After the worst year for overdose deaths in the history of the United States, the Biden-Harris administration is prioritizing drug policy that focuses on expanding treatment, advancing racial equity and putting harm-reduction ahead of enforcement.
In a statement published last Thursday, the Executive Office of the President noted that overdose deaths have spiked 35 per cent since 2015 largely due to illicitly produced fentanyl and other synthetic opioids — a heartbreaking trend that’s been exacerbated by the pandemic.
Increases in overdose mortality have underscored systemic inequities in America’s approach to criminal justice and prevention, as well as treatment and recovery, the document reads.
While advocates are glad the administration is taking important steps to address the overdose crisis, they criticize the plan for bolstering enforcement and call to end the criminalization of people for drugs in all forms.
The document reminds the public that President Joe Biden says people shouldn’t be incarcerated for drug use, and should be offered treatment instead.
But instead of pushing for federal drug reform, the administration says it’s strengthening enforcement efforts for anti-trafficking squads on home soil and abroad.
Black, Latinx and Indigenous people continue to lose their lives at the hands of law enforcement in the name of the drug war, and yet the administration has chosen to prioritize increased funding for law enforcement, says Maritza Perez, national affairs director at the Drug Policy Alliance.
“We need supervised consumption sites, not more money for police,” she said in a statement.
Her advocacy group wants action now to save lives and repair damage caused by the drug war, especially on communities of colour.
“We can start by passing federal marijuana reform and ending the criminalization of people for drugs in all forms,” Perez said. “And while we commend the administration for taking steps to reduce employment discrimination, unless we address the biggest barrier for people trying to get a job — past drug convictions and arrests — we will still be left with significant inequities and racial disparities in the workplace.”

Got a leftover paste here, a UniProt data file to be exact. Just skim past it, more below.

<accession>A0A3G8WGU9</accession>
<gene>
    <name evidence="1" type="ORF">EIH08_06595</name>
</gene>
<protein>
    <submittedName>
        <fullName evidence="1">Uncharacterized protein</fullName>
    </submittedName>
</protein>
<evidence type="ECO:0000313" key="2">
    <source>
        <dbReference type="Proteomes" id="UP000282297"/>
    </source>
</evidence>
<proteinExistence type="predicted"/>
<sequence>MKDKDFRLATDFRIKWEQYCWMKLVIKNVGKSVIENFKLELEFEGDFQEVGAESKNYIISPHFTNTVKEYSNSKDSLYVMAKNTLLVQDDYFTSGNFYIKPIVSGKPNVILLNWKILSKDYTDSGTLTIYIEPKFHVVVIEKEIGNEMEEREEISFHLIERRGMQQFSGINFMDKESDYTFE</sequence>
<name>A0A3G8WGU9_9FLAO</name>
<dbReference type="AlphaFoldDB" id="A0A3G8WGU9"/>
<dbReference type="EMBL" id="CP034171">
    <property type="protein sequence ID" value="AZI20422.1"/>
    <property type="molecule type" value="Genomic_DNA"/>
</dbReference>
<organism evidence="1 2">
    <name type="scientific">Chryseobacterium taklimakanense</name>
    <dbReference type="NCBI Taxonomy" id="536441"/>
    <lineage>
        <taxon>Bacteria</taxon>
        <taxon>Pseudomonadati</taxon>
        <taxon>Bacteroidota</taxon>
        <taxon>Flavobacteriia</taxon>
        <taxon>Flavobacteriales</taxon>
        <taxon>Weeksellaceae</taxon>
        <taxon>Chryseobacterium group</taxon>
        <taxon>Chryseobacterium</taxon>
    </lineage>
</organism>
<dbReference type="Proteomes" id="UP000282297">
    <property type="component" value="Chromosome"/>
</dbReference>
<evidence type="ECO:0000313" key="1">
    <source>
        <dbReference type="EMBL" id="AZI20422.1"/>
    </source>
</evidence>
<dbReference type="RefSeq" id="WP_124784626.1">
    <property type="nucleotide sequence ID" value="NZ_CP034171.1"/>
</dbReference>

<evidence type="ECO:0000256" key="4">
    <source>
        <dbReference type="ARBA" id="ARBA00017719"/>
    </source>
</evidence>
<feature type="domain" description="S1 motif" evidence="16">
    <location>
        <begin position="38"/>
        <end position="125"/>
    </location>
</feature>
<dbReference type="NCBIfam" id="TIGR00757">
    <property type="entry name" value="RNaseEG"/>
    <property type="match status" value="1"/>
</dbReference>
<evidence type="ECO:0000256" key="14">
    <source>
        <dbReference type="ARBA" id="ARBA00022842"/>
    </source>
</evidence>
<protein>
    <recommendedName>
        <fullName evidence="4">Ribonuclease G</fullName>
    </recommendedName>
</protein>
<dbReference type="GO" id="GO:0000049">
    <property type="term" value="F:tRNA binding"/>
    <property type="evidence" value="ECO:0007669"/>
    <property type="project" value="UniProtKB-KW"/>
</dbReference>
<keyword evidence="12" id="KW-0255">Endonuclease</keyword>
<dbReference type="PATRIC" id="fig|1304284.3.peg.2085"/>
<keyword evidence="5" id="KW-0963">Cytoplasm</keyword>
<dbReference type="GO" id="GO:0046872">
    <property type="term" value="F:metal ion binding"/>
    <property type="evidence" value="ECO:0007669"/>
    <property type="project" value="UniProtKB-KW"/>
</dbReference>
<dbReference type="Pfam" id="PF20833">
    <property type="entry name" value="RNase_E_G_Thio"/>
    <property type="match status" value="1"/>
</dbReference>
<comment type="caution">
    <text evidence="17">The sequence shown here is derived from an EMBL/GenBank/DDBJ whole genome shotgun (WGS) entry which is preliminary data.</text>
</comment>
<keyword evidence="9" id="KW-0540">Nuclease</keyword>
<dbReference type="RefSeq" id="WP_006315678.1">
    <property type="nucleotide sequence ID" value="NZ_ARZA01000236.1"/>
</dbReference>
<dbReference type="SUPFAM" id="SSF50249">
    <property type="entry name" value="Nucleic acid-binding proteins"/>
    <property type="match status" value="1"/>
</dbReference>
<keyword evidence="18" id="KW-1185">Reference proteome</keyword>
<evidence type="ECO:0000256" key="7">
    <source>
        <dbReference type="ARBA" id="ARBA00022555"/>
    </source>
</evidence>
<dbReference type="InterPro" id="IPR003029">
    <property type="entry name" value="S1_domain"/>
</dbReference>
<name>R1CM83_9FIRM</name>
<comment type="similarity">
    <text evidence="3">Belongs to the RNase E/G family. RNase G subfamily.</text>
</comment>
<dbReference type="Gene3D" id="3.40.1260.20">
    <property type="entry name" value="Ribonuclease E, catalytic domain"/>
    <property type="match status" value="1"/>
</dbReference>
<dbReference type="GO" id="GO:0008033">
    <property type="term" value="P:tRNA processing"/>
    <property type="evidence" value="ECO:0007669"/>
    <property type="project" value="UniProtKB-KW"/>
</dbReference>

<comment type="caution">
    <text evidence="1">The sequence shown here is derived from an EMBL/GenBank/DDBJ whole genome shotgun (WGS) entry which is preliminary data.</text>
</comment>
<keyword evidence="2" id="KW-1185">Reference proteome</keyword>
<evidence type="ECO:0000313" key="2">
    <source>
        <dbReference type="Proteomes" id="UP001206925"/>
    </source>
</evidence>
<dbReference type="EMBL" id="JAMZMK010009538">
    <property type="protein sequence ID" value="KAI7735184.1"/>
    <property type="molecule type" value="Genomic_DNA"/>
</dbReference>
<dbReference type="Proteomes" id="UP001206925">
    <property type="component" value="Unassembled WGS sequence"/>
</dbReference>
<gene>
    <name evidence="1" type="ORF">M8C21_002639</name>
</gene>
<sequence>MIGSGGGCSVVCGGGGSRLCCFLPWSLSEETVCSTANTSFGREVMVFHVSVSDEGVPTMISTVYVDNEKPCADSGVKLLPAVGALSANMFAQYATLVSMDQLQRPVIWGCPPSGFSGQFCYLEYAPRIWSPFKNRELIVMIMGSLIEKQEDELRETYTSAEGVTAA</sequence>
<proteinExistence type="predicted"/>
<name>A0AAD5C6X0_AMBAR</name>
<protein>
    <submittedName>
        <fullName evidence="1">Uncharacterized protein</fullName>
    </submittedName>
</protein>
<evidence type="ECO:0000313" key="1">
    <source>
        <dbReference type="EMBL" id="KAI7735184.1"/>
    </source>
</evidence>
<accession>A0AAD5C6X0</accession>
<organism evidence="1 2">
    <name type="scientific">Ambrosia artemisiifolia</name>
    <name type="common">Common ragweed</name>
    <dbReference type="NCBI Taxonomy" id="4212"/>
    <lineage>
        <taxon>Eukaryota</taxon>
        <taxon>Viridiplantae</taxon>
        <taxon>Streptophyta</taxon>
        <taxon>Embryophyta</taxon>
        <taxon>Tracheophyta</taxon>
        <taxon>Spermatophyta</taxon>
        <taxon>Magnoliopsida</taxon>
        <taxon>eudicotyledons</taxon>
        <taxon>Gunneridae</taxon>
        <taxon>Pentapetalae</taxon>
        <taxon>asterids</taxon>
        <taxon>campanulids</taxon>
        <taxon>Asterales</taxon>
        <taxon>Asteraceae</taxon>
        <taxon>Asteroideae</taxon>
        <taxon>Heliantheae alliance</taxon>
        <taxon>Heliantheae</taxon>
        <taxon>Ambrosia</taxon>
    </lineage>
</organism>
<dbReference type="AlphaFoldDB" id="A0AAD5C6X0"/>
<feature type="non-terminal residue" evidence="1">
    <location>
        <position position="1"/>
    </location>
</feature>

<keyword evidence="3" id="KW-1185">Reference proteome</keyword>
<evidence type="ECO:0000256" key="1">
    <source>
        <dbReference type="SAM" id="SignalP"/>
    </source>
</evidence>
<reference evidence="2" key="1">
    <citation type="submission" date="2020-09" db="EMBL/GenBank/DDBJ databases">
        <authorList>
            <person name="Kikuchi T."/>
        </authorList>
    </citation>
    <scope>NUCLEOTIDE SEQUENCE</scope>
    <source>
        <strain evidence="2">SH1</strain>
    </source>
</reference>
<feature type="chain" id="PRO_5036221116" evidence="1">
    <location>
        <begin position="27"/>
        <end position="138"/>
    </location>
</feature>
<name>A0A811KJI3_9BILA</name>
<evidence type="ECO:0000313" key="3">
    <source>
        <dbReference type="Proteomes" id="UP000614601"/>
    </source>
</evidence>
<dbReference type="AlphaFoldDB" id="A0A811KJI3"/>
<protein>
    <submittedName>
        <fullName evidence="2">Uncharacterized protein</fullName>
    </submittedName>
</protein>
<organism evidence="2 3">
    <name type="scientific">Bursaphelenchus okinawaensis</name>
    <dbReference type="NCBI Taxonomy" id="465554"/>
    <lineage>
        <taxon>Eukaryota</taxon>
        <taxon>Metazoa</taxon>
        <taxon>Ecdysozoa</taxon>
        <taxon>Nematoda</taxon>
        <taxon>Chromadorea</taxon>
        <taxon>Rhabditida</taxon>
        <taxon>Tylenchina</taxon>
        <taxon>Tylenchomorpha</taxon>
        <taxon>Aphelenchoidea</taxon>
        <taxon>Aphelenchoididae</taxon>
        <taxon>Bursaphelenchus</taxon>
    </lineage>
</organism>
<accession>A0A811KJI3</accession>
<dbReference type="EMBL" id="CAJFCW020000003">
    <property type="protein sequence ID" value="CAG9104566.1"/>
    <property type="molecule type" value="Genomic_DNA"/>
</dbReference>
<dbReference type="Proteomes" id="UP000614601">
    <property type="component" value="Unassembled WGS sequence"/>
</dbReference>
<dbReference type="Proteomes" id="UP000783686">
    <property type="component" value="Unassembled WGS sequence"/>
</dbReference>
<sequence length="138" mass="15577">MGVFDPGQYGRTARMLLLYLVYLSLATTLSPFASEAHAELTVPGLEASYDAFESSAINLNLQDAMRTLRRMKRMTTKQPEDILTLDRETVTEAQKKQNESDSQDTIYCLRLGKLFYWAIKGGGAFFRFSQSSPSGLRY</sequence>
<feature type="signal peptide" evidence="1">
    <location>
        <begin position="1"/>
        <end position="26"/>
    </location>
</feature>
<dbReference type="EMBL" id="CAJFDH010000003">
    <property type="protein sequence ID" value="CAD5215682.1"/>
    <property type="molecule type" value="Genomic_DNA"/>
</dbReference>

Administration wants more harm-reduction, and more drug war
At the top of the Biden-Harris priority list is expanding access to evidence-based treatment. In addition to Biden’s commitment to offer universal coverage, the administration says it wants to lower barriers that drug users face while seeking treatment, which includes access to affordable housing during recovery.
The Executive Office says it will evaluate progress made since the 2016 Mental Health and Substance Use Parity Task Force issued its recommendations, urge extension of the opioid public health emergency declaration, and keep in place barrier-reducing policies from Covid like telehealth assessments.
The second listed priority is to advance racial equity by providing more addiction treatment services and making it easier for BIPOC communities to access them. The document notes that racial inequities manifest in disparate access to care, differential treatment and poorer health outcomes.
Part of the administration’s efforts to correct inequities will be to identify data gaps and increase research efforts to meet the needs of historically underserved communities.
To tackle the next priority of enhancing evidence-based harm reduction efforts, the document mentions expanding services offering naloxone kits, sterile syringes and testing strips as well as testing for HIV and hepatitus C. The plan also notes increasing access to recovery support services like peer support, recovery housing, recovery community centers and recovery programs in schools.
The administration identifies the need for more education and intervention for youth using opioids, as this can prevent substance use issues at a later age.
Other priorities include reducing the stigma of drug use, and advancing recovery-ready workplaces by offering more protections to people with a history of substance use when seeking employment. The document notes the need to expand and diversify the addiction workforce to reflect the people and cultures they serve.
The administration says it wants to stop the trafficking of fentanyl and other opioids driving the crisis by working with other countries like Mexico and Colombia to enforce borders and disrupt manufacturing.
“Working with the interagency and Congress, Office of National Drug Control Policy will coordinate drug policy by using its authority to convene federal agencies, as well as set drug control budget and policy priorities for the government,” the document reads.
Last December, the Centers for Disease Control and Prevention reported the highest number of overdoses in the U.S. with over 81,000 drug overdose deaths from May 2019–2020.
Top photo by Adam Schultz via WikiCommons